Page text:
I have a review of former New York Times editor Jill Abramson's Merchants of Truth in the summer 2019 issue of the Claremont Review of Books. I was somewhat surprised to find I enjoyed her gossipy, pointed look at digital media's impact on the news industry. On the other hand, I wasn't surprised when Abramson became embroiled in controversy over plagiarism and editorial sloppiness. That's the media for you. Below is the first third of the review. You can read the rest here.
ALL THE NEWS THAT'S FIT TO SLANT
By Matthew Continetti
Robert Kaiser, then-managing editor of the Washington Post, visited Japan for a conference in 1992. One of the presentations he heard there concerned technology and the news business. Digital communications, the speaker said, would make journalism unrecognizable. Kaiser was shocked. He spent the trip home writing a memo for Post executives on what he had learned. "None of this is science fiction," he urged, "it’s just around the corner."
Nothing significant came of the memo. Such was the case throughout the news industry, where editors and publishers ignored similar warnings. They were content with revenues generated by classified ads, coupon inserts, and department store notices. By the turn of the century, they had grown so complacent that when the industry began to change just as the speaker had predicted, they promptly hit a brick wall.
The total circulation of weekday newspapers in the United States was 60 million when Kaiser went to Japan. In 2017 it was an estimated 31 million. In 1992 the total advertising revenue of U.S. newspapers was $31 billion. In 2017 it was an estimated $16 billion. It’s as if Thanos from the Avengers movies had snapped his fingers and eliminated half of print journalism.
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Merchants of Truth by Jill Abramson, who edited the New York Times from 2011 to 2014, is a study of the impact of this digital revolution on four news outlets: BuzzFeed, Vice, the Times, and the Post. Her story does not have a happy ending. The news industry is experiencing interlocking crises of sustainability, credibility, and identity. Print and digital outlets have no reliable financial base. The public has less confidence in media institutions, and deservedly so. Journalists routinely ignore or violate the norms and canons that once defined their profession.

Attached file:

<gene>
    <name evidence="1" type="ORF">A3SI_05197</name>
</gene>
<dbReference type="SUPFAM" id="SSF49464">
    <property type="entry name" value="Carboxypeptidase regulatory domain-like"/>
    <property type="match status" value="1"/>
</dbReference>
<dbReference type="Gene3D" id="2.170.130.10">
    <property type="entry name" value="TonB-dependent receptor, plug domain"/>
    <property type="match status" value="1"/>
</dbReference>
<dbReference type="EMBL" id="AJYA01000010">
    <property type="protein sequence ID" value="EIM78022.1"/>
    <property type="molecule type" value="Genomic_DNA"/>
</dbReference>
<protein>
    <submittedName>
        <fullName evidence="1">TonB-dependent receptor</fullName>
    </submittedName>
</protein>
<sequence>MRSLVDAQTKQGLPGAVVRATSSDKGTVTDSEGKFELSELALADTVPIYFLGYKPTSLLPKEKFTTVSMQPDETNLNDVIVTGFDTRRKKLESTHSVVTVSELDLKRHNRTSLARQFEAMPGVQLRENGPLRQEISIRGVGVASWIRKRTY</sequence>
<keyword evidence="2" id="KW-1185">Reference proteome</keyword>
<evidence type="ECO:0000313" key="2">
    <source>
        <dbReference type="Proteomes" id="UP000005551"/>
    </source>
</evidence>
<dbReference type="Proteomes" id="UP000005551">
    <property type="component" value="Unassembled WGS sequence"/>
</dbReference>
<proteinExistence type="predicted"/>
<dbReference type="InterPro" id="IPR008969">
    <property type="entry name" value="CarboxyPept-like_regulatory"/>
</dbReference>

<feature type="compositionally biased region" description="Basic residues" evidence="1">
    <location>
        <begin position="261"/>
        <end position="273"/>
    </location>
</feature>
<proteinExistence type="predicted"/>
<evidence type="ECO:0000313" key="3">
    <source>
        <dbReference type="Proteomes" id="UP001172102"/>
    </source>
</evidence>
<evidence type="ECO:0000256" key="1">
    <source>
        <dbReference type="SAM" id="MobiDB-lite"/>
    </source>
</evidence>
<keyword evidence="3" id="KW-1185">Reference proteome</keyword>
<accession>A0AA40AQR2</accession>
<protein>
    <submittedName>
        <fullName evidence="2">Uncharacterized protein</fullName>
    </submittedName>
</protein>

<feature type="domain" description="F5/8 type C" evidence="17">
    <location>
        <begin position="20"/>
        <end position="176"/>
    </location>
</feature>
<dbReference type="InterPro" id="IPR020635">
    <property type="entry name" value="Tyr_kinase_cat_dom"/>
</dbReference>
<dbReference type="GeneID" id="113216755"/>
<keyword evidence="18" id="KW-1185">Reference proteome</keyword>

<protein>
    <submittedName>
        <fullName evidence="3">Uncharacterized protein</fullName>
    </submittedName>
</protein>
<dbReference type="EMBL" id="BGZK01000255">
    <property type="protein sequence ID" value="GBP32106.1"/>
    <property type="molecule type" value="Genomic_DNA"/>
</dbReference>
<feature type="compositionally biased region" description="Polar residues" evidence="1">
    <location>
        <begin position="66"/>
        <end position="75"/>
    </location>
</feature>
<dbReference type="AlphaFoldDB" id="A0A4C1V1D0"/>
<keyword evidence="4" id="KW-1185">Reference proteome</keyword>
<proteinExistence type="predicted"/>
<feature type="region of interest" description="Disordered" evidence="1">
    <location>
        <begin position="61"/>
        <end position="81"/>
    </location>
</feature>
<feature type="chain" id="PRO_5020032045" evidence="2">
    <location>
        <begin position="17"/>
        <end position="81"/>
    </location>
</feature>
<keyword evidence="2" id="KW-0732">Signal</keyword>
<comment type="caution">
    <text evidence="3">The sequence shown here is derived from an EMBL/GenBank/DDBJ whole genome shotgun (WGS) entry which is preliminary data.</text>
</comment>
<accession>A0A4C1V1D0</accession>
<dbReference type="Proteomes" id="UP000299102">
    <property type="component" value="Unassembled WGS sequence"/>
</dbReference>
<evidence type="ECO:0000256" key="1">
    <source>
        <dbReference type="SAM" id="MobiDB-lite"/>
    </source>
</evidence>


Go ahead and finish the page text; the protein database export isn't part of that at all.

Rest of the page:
The reader finishes this book with an overwhelming sense of the power of technology to upend politics, society, culture, and business, including the business of news. Classified ads migrated to Craigslist. Google search decimated subscriptions—why pay when you can get stories free online? Facebook privileged clickbait and sharable content over investigations and foreign coverage. The iPhone displaced print as the go-to medium for news. Twitter, at its best, is a free, global, crowd-sourced newswire; at its worst, it is a platform for sanctimony, rumor, insults, and hatred.
Technology changed more than the way we read. It also changed what we read. The websites created by Jonah Peretti—HuffPo and BuzzFeed—provide readers not so much with information as with sensation. With its "LOL," "OMG," "Trashy," "WTF," and "Fail" tags, BuzzFeed categorizes posts not by subject matter but by emotional response.
Sensationalism did not begin with the internet, of course. But technological innovations have altered the way many publishers view their audience. The old conception was that the reader was a democratic citizen who needed to be informed. The new conception is that the reader is a bundle of preferences, desires, and affinities ripe for manipulation. "BuzzFeed’s technologists," Abramson writes, "knew how to use mind tricks and pressure points, how to twist arms, dangle carrots, and use reverse psychology. They had it down to a science: blend one part tough love into two parts obsequious flattery, filter that through nostalgia, and glaze it with scot-free optimism." Whatever that is, it is not shoe-leather reporting.
For more, visit the Claremont Review.